8. ‘Tarzan, the Ape Man’ (1932), W. S. Van Dyke

It appears that the ‘Tarzan’ movie reel ended up in the Soviet Union together with trophy movies, taken out of Germany after the war, from the Goebels Archive outside Potsdam. The state archives have a recording of Stalin booking a screening of the movie. 

According to Kremlin mechanic Aleksandr Ganishin, Stalin liked the movie so much he immediately ordered its release onto the Soviet silver screen. He also authored the caption: “This movie is about a man who escapes the horrors of the capitalistic world for the jungle and only there does he find freedom and happiness.”

9. ‘His Butler’s Sister’ (1943), Frank Borzage 

According to legend, this American comedy musical was given to Stalin by Roosvelt, knowing that the Soviet leader would like actress Dina Durbin. Stalin watched it several times and really loved the episode at the restaurant, where the female protagonist sings romance songs in Russian. This did the trick with Soviet audiences, as well, and the movie was a huge success, earning Durbin the nickname “the queen of Moscow screens” in the U.S.

10. ‘Ivan the Terrible’ (1944), Sergey Eisenstein

The idea to make a movie about Ivan the Terrible belonged to Stalin himself, who loved the image of the strong ruler, “the collector of Russian lands”. Eisenstein shot the movie in two parts, with the first coming out exactly as Stalin expected: the epic image of Ivan the Terrible, for whom the interests of the Rus’ stood above all else. Eisenstein received the Stalin Prize First Class for it. 

The second part, however, which came out a year later, was so despised by Stalin that, in a fit of rage, he banned its screening - together with the first movie. One version states that Stalin saw some uncomfortable parallels with his own style of ruling in the second part. 

11. ‘Girl Friends’ (1935), Lev Arnshtam

Three friends live in a state of awareness about an acute social injustice and when the Civil War starts, they go onto the streets of revolutionary Petrograd as field nurses. Stalin valued the movie’s “mobilizing potential”, but this didn’t save director Raisa Vasilyeva from the firing squad in 1938, for being a Trotskyist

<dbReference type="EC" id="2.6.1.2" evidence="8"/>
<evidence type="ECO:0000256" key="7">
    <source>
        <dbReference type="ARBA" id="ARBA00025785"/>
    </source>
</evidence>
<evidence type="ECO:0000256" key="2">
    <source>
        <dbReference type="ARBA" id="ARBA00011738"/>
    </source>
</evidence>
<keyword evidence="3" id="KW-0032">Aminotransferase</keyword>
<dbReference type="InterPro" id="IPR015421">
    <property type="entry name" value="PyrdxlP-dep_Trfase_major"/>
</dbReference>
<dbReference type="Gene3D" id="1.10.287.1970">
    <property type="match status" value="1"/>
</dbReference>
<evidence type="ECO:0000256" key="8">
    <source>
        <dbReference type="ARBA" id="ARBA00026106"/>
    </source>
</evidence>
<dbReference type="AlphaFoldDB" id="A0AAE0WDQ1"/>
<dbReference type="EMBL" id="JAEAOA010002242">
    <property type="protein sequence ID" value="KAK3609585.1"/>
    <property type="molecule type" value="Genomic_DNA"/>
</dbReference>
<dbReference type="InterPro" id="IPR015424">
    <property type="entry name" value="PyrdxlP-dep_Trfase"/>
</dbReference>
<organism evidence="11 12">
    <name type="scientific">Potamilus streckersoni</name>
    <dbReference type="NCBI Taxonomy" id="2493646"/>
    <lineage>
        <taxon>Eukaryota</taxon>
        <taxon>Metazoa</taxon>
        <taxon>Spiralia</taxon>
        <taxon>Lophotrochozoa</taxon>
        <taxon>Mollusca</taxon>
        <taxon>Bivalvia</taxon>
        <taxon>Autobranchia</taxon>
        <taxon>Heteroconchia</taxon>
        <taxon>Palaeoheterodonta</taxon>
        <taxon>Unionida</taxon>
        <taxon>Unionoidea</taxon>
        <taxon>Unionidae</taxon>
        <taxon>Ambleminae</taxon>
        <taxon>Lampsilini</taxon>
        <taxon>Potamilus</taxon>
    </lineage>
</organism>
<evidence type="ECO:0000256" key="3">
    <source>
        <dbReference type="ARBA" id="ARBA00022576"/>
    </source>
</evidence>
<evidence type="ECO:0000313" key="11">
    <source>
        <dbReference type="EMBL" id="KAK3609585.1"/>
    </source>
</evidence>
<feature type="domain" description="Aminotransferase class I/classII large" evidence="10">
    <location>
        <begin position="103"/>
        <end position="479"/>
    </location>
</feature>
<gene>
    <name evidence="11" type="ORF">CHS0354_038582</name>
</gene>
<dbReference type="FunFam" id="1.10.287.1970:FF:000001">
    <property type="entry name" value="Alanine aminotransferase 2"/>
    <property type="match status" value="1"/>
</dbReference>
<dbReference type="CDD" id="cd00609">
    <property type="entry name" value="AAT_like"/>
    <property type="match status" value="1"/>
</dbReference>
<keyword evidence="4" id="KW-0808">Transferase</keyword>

12. ‘Katia’ (1938),  Maurice Tourneur 

The French movie about a forbidden love between Russian Emperor Alexander II and young duchess Katya Dolgorukova, is an adaptation of a novel by Romanian-French writer Martha Bibescu. The movie was never shown to the public, but Stalin viewed it several times in his cinema. Stalin’s grandson Alexander Burdosnky believed the leader associated the story in the movie with something that had happened to him in his own life.

13. ‘Butterball’ (1934), Mikhail Romm

This is the last Soviet silent movie and Romm’s directorial debut, which would be followed by ‘Lenin in October’ and ‘Lenin in 1918’. It’s a very loose adaptation of Guy de Mauppassant’s short story of the same name (translated sometimes as ‘Dumpling’ and other similar things) and is another Stalin favorite. “A very powerfully compiled work, made with great scale and visual storytelling in mind,” he said. 

14. ‘The New Gulliver’ (1935), Aleksandr Ptushko

The movie is about a Soviet boy who dreams of being the main character in ‘Gullivers’ Travels’ and ends up in the country of Lilliputians, just like in the novel. Stalin saw the movie four times in a week and saw a true bolshevist message there. “The New Gulliver depicts with incredible truth and power the worker movement and the just strategy of arming the rebellion of the proletariat against the country’s capitalists.”

15. ‘The Maxim Trilogy’, Grigori Kozintsev and Leonid Trauberg 

The trilogy about the young boy Max, who becomes a revolutionary, contains three parts: ‘Maxim’s Youth’ (1934), ‘Maxim’s Return’ (1937) and ‘The Vyborg Side’ (1938). Stalin watched them many times over, convinced that the more you watch a movie, the more meanings are discovered: “The first time I watched Maxim’s Youth, I didn’t like it. It was cold. Then I watched it again - and it’s a good movie.”